Don’t hide the hurt
While everyone wants to be motivated by positive outcomes, we’re still more hard-wired to avoid negative ones in most instances. That means that, while executives want to hear about the benefits of better processes, knowing the problems that ineffective processes could cause is a legitimate path to getting their attention.
That doesn’t mean using scare tactics though. Problems need solutions, so your appeal will be at its best when you can identify challenges and present potential remedies. To bring executives on board, recognize problem areas, quantify the risks, and explain the potential damage. Then outline the place of process management and a culture of continuous improvement in overcoming those threats.
Paint them a picture
Buy-in doesn’t come because of great rhetoric; it needs support. Gather the evidence that proves the impact poor processes are having, and what that is costing the organization. Against that backdrop project the potential gains of better processes, and the numbers that demonstrate how continuous improvement will benefit the business.
This is where good research and a clear idea of what you are proposing will stand out. Know the platforms you’re promoting, and what they offer. Highlight benefits like effective feedback systems, easily integrated automation and high levels of team engagement. Talk to your software vendors about other organizations similar to yours, and use the case studies they have gathered to provide testimonials, referrals, and statistics that demonstrate the improvements you can expect to see.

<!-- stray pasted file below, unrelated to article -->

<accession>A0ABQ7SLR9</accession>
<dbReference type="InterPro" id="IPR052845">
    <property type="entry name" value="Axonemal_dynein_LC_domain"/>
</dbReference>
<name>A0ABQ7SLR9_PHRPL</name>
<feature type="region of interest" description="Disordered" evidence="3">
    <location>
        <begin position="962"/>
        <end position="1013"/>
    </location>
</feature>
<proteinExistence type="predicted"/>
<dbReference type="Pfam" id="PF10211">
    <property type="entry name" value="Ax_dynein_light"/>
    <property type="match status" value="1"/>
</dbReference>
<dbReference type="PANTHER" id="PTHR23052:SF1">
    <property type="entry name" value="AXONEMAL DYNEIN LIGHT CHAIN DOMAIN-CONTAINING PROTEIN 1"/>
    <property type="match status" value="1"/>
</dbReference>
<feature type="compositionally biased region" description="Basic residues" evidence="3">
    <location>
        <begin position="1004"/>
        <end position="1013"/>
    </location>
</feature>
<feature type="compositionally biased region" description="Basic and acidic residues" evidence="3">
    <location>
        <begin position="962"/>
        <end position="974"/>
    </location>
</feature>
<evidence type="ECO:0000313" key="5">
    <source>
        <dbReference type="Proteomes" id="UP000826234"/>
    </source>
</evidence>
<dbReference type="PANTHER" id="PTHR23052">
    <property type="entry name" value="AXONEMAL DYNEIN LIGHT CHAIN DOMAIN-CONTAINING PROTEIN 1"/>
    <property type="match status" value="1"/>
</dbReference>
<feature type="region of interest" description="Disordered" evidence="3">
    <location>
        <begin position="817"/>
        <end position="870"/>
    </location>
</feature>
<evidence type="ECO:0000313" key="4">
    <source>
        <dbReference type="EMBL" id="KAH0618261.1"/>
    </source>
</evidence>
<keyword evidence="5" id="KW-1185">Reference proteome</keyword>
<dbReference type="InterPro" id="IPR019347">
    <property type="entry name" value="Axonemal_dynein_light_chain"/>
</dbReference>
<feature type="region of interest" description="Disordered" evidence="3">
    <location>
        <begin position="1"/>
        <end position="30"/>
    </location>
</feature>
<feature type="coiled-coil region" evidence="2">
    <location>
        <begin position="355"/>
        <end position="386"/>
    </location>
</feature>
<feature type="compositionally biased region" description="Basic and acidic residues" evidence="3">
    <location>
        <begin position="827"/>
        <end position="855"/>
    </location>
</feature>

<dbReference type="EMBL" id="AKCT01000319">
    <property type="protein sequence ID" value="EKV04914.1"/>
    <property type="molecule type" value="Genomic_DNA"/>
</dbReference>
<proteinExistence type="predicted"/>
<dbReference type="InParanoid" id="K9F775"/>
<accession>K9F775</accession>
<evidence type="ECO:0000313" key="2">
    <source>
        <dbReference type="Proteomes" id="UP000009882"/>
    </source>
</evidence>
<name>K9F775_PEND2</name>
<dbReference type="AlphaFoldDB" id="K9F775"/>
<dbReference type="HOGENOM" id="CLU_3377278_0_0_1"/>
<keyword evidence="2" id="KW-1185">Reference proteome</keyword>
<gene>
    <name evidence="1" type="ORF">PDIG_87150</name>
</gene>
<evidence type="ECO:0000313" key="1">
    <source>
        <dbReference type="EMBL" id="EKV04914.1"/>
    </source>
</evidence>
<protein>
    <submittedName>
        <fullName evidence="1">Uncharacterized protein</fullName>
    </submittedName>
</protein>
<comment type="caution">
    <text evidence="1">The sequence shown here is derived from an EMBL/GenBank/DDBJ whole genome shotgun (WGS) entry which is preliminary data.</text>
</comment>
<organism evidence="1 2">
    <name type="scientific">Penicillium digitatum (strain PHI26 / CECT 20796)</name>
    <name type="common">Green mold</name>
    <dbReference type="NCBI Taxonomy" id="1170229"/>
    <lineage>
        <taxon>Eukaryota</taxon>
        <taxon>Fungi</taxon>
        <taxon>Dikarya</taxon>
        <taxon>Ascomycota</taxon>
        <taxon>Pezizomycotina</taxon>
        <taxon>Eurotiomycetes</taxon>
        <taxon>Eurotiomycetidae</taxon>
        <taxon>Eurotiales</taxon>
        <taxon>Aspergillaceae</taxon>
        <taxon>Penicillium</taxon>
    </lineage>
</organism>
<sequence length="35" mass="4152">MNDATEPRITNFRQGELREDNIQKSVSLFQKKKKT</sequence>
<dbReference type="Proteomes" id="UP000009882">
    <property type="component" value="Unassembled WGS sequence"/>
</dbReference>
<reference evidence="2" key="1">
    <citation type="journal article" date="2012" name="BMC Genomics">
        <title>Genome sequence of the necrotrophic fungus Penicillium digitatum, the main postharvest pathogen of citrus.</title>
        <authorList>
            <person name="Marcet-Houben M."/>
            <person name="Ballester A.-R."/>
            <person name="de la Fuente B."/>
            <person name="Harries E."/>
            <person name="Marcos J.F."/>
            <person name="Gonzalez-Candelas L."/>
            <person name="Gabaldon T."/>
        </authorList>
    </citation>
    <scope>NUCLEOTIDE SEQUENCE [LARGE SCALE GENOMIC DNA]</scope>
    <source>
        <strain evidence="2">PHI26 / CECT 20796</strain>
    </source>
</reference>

Look to the future
Most executives have a passion for what they do and a desire to make a lasting impact. Whether that’s through new markets, products, strategies or structures, those in executive leadership have one eye on the present and the other on the future. Align an improvement of your process culture with that sense of building something better for the future to bring their passion on board.
Implementing a culture of process excellence will make a lasting difference to the business at every level. From business teams to strategic goals, continuous improvement contributes to success by consistently bringing more efficient and effective processes to the fore.
By engaging teams and supporting best practices across the board, process excellence provides the agility and velocity businesses need to create better outcomes for all stakeholders and offer executive leaders a tangible way to leave a legacy.
Start the conversation
For a secure executive buy-in with process improvement, you need to speak a language your executives understand. Know their passions and pain points, and share with them a vision of something better.
By aligning with the organization’s strategic direction and describing the kind of future they want to be part of, you can pique their interest and start a conversation that will hold their attention. Share stories that will connect with their concerns, both of the breakdowns within the business and of how others have overcome them. Provide facts and present possibilities in ways they will both understand and embrace.
Even if continuous improvement isn’t part of your company’s vocabulary, by introducing process excellence in a way that will connect with your executives you increase the chances of them taking it on board. Process improvement, from process mapping to workflow automation is ultimately a cultural shift that is driven by the people involved. Get the right ones on board first, and you can be sure everyone else will follow.
To learn more about the Nintex Platform and how it can help you make process improvement, request a personalized demo today.